Maybe interest: tweetbot, my Twitter client of choice comes in only at 10th spot!

Maybe surprising: the (offline) activities, as I earlier mentioned that RescueTime only counts screen time: Which is largely true, but if you're using their paid pro-tools you can also manually log offline time, e.g. for meetings, conferences, etc. For that reason mentoring, group seminars and journal clubs are ranking there as well.

Now we can have a look into how productivity shapes physical activity. We can do that using either Fitbit or Apple Health. Let's start with Fitbit (but don't worry if you only have data from Apple Health, you can scroll down and jump right in into the HealthKit part!).

Importing Steps from Fitbit

Let's import our step counts from Fitbit so that we can correlate this data with our productivity data.

Let's reload our user object to grab the link to the Fitbit data file and convert that into a DataFrame:

In [7]:
response = requests.get("https://www.openhumans.org/api/direct-sharing/project/exchange-member/?access_token={}".format(os.environ.get('OH_ACCESS_TOKEN')))
fileurl = ''
for entry in response.json()['data']:
    if entry['source'] == "direct-sharing-102":
        fileurl = entry['download_url']
        fitbit_data = requests.get(fileurl).json()
        break
date = []
steps = []

for year in fitbit_data['tracker-steps'].keys():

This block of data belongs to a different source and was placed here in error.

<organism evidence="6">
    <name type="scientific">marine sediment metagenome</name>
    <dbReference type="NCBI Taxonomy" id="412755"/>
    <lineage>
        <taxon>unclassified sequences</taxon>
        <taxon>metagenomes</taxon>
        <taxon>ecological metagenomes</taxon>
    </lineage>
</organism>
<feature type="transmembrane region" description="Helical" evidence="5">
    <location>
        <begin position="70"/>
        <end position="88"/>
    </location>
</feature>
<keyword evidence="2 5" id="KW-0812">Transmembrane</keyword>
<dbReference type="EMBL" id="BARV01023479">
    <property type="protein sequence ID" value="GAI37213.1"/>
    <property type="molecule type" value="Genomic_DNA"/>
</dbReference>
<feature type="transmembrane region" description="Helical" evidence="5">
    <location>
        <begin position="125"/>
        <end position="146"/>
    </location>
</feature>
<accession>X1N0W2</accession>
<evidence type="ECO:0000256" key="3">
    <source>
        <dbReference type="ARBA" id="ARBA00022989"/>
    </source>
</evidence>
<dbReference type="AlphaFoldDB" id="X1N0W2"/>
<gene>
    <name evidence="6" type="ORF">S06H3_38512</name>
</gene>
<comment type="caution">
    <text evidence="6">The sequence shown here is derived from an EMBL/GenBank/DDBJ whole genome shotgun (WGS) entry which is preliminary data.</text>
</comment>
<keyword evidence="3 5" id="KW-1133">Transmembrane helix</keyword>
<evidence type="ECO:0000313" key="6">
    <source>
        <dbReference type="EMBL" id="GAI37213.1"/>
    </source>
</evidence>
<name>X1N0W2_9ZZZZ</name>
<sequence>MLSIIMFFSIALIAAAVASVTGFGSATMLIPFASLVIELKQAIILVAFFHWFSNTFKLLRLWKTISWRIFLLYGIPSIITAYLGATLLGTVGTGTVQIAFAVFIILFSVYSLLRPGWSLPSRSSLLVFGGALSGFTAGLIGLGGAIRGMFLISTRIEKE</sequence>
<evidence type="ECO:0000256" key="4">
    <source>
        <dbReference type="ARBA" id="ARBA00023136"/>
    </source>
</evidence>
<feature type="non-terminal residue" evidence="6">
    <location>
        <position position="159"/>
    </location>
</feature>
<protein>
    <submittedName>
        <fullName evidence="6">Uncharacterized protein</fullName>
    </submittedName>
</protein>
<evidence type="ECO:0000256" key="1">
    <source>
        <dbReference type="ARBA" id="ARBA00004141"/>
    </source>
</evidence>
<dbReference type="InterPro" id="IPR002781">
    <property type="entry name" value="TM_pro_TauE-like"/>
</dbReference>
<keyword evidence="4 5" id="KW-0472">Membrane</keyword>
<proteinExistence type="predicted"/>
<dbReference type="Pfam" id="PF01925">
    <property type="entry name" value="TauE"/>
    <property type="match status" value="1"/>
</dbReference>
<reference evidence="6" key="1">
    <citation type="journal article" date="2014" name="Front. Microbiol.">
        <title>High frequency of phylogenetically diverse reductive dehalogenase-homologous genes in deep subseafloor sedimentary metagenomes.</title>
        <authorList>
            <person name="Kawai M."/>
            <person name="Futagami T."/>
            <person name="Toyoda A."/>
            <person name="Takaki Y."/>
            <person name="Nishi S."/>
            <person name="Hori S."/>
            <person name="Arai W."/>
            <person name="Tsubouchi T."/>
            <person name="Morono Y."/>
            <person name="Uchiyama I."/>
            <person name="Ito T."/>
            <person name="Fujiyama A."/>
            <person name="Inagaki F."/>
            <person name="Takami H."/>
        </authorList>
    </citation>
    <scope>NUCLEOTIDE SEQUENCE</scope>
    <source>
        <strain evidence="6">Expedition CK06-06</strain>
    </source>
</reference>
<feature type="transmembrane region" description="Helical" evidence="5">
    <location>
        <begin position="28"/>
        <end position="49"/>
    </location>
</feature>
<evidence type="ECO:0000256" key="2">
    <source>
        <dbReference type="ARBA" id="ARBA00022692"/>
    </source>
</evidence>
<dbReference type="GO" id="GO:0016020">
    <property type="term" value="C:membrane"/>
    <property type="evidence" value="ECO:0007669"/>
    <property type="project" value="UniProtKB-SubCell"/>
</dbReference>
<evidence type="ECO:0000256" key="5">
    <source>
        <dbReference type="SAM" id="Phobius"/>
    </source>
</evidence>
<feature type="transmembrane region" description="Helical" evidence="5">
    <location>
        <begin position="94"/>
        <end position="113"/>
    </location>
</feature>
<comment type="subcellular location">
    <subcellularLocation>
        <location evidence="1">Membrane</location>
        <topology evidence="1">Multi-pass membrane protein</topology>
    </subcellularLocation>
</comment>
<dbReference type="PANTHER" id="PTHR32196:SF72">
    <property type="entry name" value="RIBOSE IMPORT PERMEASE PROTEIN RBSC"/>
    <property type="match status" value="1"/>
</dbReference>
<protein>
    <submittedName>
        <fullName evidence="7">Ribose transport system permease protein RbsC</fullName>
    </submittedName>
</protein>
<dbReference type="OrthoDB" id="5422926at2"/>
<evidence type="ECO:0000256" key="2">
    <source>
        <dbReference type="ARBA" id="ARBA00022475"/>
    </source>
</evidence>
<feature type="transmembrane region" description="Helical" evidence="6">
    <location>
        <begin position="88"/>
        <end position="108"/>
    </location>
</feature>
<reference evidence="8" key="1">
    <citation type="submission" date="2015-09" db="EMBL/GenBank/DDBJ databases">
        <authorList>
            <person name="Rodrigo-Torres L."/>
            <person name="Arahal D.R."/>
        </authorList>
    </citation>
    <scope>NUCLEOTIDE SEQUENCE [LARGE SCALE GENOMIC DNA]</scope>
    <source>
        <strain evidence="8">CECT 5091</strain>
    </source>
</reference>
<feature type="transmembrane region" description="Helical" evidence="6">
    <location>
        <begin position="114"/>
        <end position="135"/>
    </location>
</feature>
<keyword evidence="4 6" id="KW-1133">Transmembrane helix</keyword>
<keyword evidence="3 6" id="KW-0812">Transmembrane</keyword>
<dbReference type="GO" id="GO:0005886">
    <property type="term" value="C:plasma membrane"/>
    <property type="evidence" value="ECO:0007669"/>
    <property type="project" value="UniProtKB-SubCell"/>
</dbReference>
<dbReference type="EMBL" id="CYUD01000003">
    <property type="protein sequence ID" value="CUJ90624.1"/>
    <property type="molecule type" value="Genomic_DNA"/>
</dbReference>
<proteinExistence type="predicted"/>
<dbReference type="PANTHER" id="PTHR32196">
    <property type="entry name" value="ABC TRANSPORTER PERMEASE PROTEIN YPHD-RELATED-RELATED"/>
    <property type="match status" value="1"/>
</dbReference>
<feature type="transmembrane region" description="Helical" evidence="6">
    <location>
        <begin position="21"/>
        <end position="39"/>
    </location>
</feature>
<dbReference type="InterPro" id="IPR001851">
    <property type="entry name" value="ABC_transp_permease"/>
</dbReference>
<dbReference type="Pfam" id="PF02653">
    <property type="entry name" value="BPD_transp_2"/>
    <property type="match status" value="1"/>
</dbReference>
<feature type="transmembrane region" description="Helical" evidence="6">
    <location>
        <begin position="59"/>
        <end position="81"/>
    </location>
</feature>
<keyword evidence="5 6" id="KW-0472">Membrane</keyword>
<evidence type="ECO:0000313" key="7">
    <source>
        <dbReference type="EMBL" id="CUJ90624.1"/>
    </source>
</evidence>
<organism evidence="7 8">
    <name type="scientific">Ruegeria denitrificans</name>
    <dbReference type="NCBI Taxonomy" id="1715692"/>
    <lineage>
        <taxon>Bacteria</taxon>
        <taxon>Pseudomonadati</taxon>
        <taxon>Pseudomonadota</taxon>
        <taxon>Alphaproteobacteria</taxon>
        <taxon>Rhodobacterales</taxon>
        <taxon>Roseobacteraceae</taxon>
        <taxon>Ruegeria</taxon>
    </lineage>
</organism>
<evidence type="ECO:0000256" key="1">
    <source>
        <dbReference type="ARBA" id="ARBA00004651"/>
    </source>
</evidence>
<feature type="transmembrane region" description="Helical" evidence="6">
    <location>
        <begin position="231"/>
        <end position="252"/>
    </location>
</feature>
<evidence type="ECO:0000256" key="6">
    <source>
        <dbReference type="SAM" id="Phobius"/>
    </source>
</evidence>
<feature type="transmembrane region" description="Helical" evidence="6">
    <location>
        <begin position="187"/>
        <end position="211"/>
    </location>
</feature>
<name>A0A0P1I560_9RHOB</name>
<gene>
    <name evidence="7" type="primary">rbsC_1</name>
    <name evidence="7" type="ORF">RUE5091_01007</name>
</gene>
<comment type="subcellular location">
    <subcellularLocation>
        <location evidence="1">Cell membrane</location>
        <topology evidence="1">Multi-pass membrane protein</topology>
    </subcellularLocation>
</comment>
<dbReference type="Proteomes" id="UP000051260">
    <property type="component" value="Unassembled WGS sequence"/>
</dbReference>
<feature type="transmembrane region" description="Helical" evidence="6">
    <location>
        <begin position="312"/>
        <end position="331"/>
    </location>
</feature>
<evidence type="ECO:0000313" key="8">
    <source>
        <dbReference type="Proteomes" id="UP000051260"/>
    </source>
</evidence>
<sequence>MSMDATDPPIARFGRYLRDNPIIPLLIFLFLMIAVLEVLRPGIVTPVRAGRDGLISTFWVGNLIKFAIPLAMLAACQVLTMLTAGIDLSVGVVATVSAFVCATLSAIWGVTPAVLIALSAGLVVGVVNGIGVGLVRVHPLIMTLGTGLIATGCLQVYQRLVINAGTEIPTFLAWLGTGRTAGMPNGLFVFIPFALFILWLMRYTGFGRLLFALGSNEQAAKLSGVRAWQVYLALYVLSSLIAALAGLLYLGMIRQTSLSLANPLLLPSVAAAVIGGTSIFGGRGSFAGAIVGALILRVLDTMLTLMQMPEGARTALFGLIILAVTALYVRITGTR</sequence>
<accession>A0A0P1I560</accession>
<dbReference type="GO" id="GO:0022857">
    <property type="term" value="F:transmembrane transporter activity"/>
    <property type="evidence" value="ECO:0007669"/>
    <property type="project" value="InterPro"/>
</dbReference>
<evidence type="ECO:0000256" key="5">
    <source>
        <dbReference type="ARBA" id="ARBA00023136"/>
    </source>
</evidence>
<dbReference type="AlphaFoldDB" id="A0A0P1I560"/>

for entry in fitbit_data['tracker-steps'][year]['activities-tracker-steps']:
        date.append(entry['dateTime'])
        steps.append(entry['value'])
        
fitbit_steps = pd.DataFrame(data={
                'date':date,
                'steps': steps})
fitbit_steps['date'] = pd.to_datetime(fitbit_steps['date'])
fitbit_steps = fitbit_steps.set_index('date')

We can now join the Fitbit data with the RescueTime data:

In [8]:
joined_data = daily_activity.join(fitbit_steps)
joined_data['steps'] = joined_data['steps'].apply(int)
joined_data = joined_data[joined_data['steps'] != 0]
joined_data['year'] = joined_data.index.year

With that done we can plot our data:

In [9]:
sns.lmplot(data=joined_data,
           y='steps',
           x='hours_spent',
           row='year')
sns.plt.ylim(-0.5, None)
sns.plt.xlim(-0.5, None)
Out[9]:
(-0.5, 13.042686893113581)

Looking at 2017 we can see that the more time I spent in front of a computer or in meetings, the less steps I did make (at least as far as Fitbit could count).